• Overturning
  • Overloading
  • Lack of Maintenance
  • Loss of Load
  • Foundation Failure
  • Structural Failure
  • Operator Error
  • Lack of Experience
  • Lack of Training
  • Incompetency
  • Distraction
  • Rushing
  • Stress
  • Negligence
  • Broken wires/threads of a sling
  • Crushing/Bending of a sling
  • Angle/hitch slings are rigged
  • Wear & Tear
  • Knot in the sling
  • Acid Damage
  • Abrasion
  • Corrosion
  • Temperature
  • Cuts


Riggers should be Riggers shouldn’t be
  • Appropriately trained
  • Made aware properly while operations are taking place
  • Completely attentive about the capacity, weight of the load and any rigging gear of the crane
  • Keep in mind nearby objects when raising loads
  • Absolutely hassle free by keeping their fingers, hands and feet away from pinch points
  • Use a proficient spotter while rigging to make sure if the area is properly cleared out
  • Less qualified, they must adhere & stay updated with the rules and regulations
  • Of careless attitude must foresee any upcoming problems
  • Working in any unsafe conditions and if they find any then should stop the task immediately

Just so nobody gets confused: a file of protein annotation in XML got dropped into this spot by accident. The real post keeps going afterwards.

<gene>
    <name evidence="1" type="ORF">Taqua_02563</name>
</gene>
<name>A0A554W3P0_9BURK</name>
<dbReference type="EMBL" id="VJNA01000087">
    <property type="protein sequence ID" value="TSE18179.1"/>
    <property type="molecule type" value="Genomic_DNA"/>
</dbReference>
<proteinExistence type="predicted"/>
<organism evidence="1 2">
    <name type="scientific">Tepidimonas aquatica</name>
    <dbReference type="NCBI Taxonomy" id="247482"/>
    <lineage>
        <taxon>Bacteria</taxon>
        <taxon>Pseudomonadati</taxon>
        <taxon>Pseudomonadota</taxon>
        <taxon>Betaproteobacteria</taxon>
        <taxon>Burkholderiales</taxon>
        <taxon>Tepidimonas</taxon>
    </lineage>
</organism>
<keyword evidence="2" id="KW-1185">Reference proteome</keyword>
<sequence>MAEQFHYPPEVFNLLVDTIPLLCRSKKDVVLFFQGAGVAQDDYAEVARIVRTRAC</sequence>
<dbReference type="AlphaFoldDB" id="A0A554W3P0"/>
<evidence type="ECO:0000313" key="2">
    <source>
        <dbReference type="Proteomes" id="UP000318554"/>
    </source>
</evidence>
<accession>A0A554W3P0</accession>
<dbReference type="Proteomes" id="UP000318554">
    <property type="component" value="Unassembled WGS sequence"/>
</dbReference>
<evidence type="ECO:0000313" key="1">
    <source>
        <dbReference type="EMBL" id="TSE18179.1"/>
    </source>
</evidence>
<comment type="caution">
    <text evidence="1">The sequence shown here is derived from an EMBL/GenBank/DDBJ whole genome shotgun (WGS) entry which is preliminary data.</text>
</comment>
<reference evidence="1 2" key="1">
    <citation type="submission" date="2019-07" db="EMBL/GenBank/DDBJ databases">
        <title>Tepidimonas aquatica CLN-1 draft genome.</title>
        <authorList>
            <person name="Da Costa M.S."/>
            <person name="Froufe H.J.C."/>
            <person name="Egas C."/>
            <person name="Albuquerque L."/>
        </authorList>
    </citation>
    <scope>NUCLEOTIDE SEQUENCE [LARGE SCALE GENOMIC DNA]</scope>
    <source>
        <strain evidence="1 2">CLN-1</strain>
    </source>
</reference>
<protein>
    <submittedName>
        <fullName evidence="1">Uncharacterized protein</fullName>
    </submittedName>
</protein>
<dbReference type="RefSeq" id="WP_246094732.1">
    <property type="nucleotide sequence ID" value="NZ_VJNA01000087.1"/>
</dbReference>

• Least concerned about the power line, lifting area while swinging loads

Now let’s have a glance at OSHA’s regulations envisioned to prevent rigging accidents.

  • Proper & periodic inspection of rigging equipment’s before use and ensuring that it is safe.
  • Remove rigging equipment’s from work when they are not in use
  • Before beginning properly inspect the ground where rigging equipment’s are to be used
  • Keep precise load, never overload rigging equipment
  • Carefully examine steel chain slings which are in use
  • Riggers should be well trained rigging materials, their proper usage and their resulting hazards
  • Ensure proper use of PPE
  • Maintain and ensure proper signaling procedures

With the above discussion we can summarize that awareness, knowledge & training plays a major role in rigging and lifting. Effective action should be taken to manage risks. Safe rigging of the load assumes high importance since rigging failures invariably causes major accidents. Training program for carrying out crane operations safely, should mainly focus on the practical aspects for all the relevant personnel’s to ensure safe supervision of work.

4 thoughts on “Staying Safe in Construction”

  1. This is a good article. It is a combination of fun and informative. Thanks for sharing this!

  2. I’m glad you talked about crane operations and how they could easily go wrong! Recently, one of my cousins said he’s interested in investing in a construction project. My cousin needs to hire crane operators and wants to know more about how to avoid an accident, so I’ll be sure to share your article with him. Thanks for the information on crane accidents and how to prevent them.

  3. Thanks a lot for covering an article about construction safety. It would be quite helpful to follow through with this to prevent accidents and ensure the safety of all the people working on-site, Great article by the way.